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Today, I returned to work after two weeks’ vacation. Fiona returned to school after summer vacation. Now, I’m home and wondered what is it that we are all going back to? I attended a bunch of meetings, answered a bunch of emails, and did various tasks. Fiona seemed to have a good day at school.
Now, I sit at my computer, and try to write. What shall I write? How have I helped people today? How might my words help other people? What sort of progress have I made on my life journey? Or, should I just cut myself some slack?
I spent some time looking online at the state of theological education in MOOCs. I didn’t find much of interest.
So, perhaps it is time to just rest and wait.
My Beloved gently runs His fingers through my hair
in the breeze on the beach
as He calls me
in the rumble of the waves.
the birds fly
proclaiming His Love.
I look to the sea -
His love is even more vast
than the endless horizon.
Yet there is a pile of bottles and cans
that someone has left in the sand
that need to be cleaned up.
I set my copy of “My Bright Abyss” by Christian Wiman down on the cluttered table in the camper. I looked out across the campground. The rain had passed, and hopefully the fog would lift soon. I’ve been reading this book, slowly, a few pages at a time, on and off since last May. How great it would be to write a book like this, or perhaps like The Seven Storey Mountain by Thomas Merton.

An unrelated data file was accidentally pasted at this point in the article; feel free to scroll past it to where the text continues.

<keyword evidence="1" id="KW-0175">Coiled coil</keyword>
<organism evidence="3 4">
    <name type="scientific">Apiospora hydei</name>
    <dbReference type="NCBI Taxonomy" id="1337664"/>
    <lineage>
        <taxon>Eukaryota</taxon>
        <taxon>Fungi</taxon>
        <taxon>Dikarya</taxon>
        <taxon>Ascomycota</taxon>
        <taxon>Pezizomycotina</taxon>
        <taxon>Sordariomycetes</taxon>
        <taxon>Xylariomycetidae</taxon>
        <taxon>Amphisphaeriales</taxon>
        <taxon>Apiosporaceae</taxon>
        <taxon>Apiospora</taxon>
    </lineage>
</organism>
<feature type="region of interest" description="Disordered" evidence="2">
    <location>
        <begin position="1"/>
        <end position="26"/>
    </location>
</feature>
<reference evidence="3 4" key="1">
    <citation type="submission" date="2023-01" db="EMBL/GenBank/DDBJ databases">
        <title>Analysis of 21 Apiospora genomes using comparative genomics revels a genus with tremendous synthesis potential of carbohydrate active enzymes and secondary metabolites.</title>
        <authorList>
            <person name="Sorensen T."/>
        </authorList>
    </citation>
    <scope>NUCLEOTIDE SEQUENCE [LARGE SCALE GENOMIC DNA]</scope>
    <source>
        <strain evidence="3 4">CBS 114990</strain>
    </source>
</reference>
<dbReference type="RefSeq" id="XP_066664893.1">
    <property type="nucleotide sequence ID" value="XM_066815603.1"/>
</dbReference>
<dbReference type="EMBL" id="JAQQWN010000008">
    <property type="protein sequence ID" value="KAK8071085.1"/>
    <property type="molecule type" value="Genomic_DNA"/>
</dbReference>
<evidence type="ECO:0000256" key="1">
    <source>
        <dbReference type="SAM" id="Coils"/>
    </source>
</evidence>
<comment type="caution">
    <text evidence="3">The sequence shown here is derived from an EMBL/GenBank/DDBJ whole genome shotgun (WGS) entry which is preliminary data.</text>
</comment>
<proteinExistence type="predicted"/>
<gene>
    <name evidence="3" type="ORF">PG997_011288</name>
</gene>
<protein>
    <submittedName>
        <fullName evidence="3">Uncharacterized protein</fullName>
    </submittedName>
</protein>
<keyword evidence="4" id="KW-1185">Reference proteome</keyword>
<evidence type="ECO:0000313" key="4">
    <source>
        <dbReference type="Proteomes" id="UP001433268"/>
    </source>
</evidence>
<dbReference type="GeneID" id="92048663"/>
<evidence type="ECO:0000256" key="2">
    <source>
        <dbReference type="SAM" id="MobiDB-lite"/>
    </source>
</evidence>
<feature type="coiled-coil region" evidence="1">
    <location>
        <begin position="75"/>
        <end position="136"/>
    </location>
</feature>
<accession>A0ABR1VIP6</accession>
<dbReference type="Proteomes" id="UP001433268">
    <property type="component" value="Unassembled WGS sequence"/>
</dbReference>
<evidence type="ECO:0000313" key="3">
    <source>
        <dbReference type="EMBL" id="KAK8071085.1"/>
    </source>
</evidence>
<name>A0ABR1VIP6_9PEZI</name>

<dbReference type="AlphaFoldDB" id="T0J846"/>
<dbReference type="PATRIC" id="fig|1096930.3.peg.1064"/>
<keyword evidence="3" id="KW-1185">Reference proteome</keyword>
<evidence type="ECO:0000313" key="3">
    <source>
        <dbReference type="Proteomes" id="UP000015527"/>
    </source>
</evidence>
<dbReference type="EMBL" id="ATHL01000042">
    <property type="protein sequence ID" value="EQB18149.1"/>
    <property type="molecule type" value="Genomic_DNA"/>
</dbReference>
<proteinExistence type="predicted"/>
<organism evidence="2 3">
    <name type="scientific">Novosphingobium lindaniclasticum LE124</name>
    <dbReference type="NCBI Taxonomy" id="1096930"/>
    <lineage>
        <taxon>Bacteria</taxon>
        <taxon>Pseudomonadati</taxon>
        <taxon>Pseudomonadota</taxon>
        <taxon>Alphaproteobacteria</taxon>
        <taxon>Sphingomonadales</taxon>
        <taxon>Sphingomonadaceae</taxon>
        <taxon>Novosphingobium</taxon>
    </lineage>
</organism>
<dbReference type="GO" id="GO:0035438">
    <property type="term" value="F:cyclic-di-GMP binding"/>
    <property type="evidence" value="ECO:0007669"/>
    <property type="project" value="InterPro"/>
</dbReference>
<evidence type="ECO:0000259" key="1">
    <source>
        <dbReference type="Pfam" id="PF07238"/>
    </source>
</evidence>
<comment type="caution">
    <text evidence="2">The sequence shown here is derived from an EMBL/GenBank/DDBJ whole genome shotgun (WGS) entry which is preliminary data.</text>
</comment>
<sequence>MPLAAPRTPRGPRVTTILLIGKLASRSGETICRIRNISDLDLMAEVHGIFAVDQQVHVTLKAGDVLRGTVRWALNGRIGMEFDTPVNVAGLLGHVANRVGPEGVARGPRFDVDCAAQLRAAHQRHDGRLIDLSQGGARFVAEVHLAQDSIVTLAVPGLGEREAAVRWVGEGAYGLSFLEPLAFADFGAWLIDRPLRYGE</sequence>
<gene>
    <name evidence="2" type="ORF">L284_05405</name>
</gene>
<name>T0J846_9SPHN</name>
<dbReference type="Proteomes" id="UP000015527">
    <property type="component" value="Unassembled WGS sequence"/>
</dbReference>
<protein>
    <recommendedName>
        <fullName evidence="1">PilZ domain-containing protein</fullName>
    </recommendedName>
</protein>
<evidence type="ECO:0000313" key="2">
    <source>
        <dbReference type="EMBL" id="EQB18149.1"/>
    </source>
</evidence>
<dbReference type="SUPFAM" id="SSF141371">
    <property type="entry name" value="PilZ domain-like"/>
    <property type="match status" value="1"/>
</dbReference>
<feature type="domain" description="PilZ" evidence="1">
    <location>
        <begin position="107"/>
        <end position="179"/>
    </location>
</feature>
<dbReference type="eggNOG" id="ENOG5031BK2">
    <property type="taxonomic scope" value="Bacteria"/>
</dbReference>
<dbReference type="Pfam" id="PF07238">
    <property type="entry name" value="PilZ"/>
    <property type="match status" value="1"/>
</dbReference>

Friends have suggested that I write some sort of autobiography, growing up in a college town, heading off to college, studying philosophy, dropping out early, living in an old spice factory turned into artist loft in New York City, consulting at Bell Labs in the early 80s, spending eight months hitchhiking across America and Europe, living on a sailboat in the Hudson River, working on Wall Street, leaving it to work in social media, running for office. There’s plenty of material, but perhaps not the great writing style of Wiman or Merton, or the spiritual angst.
Maybe, instead of writing about myself, I could write about the people I met on my journeys, men in nursing homes earning to be free, victims of domestic violence, people who had lost loved ones way too early to cancer, men on the street that that have struggled with mental illness, substance abuse, joblessness. Yet would this reinforce a narrative about God working with those who have suffered greatly or struggled with God, but not with the common people?
The words of Ralph Waldo Emerson come to mind,
Meek young men grow up in libraries believing it their duty to accept the views which Cicero, which Locke, which Bacon have given, forgetful that Cicero, Locke, and Bacon were only young men in libraries when they wrote these books.
What about those who, to borrow words of Henry David Thoreau, “lead lives of quiet desperation”. Where is God for them?
I’ve always loved those travel stories, perhaps best epitomized by the television show, “Then Came Bronson”, where a disillusioned newspaper reporter, heads out on his motorcycle to find himself, and finds himself helping meek young men leading lives of quiet desperation or captured by Charles Kuralt “On the Road”.
Can I play Bronson or Kuralt in telling stories of God’s grace in daily life? Can I bring in a touch of the depth of Wiman or Merton? Can I set it against the backdrop of Emerson or Thoreau?
What are the stories of God’s grace being revealed in the daily lives of people in main stream churches in America struggling to reveal God’s Love to a people that increasingly are losing interest?